“That’s the dumbest thing I’ve ever heard,” is a common response I get. I always laugh and agree that while heated countertops may not be a necessity, it is by far one of the best things that I’ve ever bought for my home.
I will add that almost everyone who has made fun of me for heating my countertop has changed their mind when they come over and actually feel the noticeable difference. I guess it’s one of those you-won’t-believe-it-until-you-see-it kind of things.
With the colder months quickly approaching, homeowners can begin thinking of ways to maintain the warmth of the rooms throughout their houses.
One room that is always considered the center of the home is the kitchen. It is a place where family members gather for meals and where friends congregate for entertainment, specifically around the kitchen island or bar top.
If you are one of the many owners of granite, quartz, soapstone, marble or concrete countertops, then you have most likely noticed how cold the surface feels to lean on. This can be very off putting, especially during the winter months. So, how can you resolve this problem and bring more warmth to your kitchen?
The below steps explain how you can add heat to your countertop overhang without the help of a professional.
Purchase a stick-on heating mat, one that can be customized to fit the exact size and shape of your overhang.
Brush on a light layer of two-part epoxy to the underside of your countertop. (Epoxy will come with your heating mat). If your countertop is smooth granite underneath, then you will skip this step.
Remove the release liner from the mat and apply the sticky side underneath your countertop, approximately ½” away from the outer edges.
Drill a small hole into your cupboard under the overhang area and feed the heater cord through the hole.
Finally, plug the heating mat’s transformer into a standard outlet, preferably one that is inside of your cabinet for complete invisibility.
Voila! You have yourself elegant heated countertops that are safe, affordable to run 24/7 and soothing to anyone who touches them.
Click on the video below to see how to install a heating mat to your countertop overhang.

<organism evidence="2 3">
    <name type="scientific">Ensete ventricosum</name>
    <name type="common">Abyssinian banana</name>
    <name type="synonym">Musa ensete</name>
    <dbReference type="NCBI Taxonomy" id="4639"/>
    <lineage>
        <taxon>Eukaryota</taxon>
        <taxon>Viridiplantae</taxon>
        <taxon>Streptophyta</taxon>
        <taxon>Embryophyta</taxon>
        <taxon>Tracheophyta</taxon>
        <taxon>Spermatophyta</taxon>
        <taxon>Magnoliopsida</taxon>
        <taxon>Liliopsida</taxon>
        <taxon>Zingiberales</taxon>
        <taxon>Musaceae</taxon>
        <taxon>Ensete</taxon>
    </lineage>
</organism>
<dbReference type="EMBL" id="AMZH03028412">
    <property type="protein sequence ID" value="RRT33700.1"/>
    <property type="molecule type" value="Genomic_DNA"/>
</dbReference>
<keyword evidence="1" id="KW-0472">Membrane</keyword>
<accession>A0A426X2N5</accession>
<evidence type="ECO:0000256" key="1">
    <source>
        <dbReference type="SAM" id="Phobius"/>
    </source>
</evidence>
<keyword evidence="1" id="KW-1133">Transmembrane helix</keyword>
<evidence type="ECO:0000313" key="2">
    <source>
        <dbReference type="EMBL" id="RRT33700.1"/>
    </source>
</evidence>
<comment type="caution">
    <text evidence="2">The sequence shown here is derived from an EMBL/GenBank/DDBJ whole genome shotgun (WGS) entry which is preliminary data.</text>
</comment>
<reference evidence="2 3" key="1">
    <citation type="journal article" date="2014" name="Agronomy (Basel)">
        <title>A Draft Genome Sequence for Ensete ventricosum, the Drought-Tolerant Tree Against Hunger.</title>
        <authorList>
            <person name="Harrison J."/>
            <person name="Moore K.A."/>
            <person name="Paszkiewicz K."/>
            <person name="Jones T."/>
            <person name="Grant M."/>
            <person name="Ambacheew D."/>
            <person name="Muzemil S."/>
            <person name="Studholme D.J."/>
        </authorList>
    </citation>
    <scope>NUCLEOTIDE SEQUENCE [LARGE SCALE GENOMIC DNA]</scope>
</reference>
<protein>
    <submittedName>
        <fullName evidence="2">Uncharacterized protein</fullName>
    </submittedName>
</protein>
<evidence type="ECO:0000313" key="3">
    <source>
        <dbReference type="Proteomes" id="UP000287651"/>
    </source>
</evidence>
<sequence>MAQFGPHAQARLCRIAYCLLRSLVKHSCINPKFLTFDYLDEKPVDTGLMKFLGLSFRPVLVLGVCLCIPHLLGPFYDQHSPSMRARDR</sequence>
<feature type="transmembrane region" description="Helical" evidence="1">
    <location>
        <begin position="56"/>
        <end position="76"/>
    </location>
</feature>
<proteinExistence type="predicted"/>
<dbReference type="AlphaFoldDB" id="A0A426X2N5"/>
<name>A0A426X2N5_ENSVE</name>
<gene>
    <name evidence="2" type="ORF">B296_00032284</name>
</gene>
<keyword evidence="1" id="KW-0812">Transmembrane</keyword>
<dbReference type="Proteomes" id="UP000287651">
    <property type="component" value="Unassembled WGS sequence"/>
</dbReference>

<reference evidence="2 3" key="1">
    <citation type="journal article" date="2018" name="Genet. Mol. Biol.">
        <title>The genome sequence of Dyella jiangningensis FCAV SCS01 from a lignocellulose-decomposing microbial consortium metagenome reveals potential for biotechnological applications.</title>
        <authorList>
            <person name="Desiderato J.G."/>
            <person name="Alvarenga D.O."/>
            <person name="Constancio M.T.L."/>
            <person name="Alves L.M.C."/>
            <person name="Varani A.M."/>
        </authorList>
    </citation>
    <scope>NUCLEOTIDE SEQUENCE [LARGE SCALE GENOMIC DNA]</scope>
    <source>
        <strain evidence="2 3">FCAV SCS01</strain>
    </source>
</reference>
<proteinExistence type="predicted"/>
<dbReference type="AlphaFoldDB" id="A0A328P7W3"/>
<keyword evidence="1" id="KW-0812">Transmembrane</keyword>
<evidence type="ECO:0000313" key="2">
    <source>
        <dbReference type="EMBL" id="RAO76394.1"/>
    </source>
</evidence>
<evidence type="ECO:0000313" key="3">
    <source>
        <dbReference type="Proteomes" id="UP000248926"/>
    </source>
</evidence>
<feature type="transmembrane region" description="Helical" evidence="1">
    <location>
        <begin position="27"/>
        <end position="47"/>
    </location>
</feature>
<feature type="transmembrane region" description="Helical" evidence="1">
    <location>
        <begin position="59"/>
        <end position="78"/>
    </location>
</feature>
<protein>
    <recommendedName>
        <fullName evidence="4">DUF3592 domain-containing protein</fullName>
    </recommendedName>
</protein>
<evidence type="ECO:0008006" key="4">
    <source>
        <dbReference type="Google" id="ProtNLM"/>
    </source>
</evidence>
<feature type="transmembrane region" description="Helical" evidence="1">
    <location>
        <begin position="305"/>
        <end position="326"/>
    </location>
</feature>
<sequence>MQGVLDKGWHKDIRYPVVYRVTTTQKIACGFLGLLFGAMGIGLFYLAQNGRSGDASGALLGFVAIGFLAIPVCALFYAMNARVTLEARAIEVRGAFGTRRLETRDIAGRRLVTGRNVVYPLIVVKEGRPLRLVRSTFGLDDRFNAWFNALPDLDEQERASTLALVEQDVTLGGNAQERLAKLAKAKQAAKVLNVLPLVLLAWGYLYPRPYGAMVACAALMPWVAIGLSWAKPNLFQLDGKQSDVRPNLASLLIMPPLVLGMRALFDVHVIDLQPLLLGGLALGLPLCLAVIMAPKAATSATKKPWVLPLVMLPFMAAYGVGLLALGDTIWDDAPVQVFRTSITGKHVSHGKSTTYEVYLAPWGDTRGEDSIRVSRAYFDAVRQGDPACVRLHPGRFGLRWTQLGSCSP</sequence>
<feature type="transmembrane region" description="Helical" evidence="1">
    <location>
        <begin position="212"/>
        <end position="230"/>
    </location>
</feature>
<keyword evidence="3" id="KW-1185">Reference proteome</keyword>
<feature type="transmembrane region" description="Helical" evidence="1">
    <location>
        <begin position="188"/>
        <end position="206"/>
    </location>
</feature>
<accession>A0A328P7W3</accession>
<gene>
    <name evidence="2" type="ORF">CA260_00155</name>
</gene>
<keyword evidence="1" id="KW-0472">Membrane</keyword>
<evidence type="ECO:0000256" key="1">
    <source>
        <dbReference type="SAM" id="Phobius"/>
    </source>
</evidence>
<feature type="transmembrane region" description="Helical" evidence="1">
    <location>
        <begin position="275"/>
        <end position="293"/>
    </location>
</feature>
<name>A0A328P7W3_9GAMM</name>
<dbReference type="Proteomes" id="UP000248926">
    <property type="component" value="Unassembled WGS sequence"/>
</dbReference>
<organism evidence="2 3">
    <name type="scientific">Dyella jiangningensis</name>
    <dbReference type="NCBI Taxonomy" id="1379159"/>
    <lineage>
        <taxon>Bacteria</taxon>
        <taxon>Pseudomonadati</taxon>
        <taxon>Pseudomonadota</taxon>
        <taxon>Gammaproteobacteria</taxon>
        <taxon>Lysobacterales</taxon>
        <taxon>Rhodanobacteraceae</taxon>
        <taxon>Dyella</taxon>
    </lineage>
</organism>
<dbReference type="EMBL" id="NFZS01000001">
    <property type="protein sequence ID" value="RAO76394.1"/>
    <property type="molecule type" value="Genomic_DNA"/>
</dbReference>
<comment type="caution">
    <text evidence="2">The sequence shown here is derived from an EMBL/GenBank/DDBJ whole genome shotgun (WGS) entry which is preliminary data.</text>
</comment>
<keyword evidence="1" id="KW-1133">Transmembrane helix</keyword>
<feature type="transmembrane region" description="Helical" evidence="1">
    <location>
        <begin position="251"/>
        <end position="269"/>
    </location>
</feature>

Homeowners everywhere have been adding heat to their stone countertops to remove the “shock” of leaning on the cold surface. This luxurious upgrade has many benefits (see 7 Reasons Why Homeowners Enjoy Heated Countertops) and is praised by anyone who rests their arms on their countertop everyday.
Aside from the fact that it provides your skin with a more soothing feel, what are the other advantages of adding heat to your stone?
Below are 8 unique benefits that current owners of heated countertops have said that they appreciate as an added bonus.
“In the spring I put my seed trays on the heated counter and get great germination of nearly 100%!”
2. Warmer Coffee
3. Easier to Roll Dough
4. Happier Cats
“We love it! In fact, a couple of guests have said they want to lay down on it! Our cat likes to sleep on the bar stool underneath it because it’s so warm. It was worth the splurge!”
5. Quicker to Thaw or Defrost Meat
6. Happier Kids
“Our two children often like to play with playdough at our kitchen island. The warmth is great for their skin when they’re playing or eating meals.”
7. Warmer Plates for Staging & Serving Food
8. Softer Butter for Spreading
Interested in learning more about heating your new or existing stone countertops? Click here to view our product options or contact us today.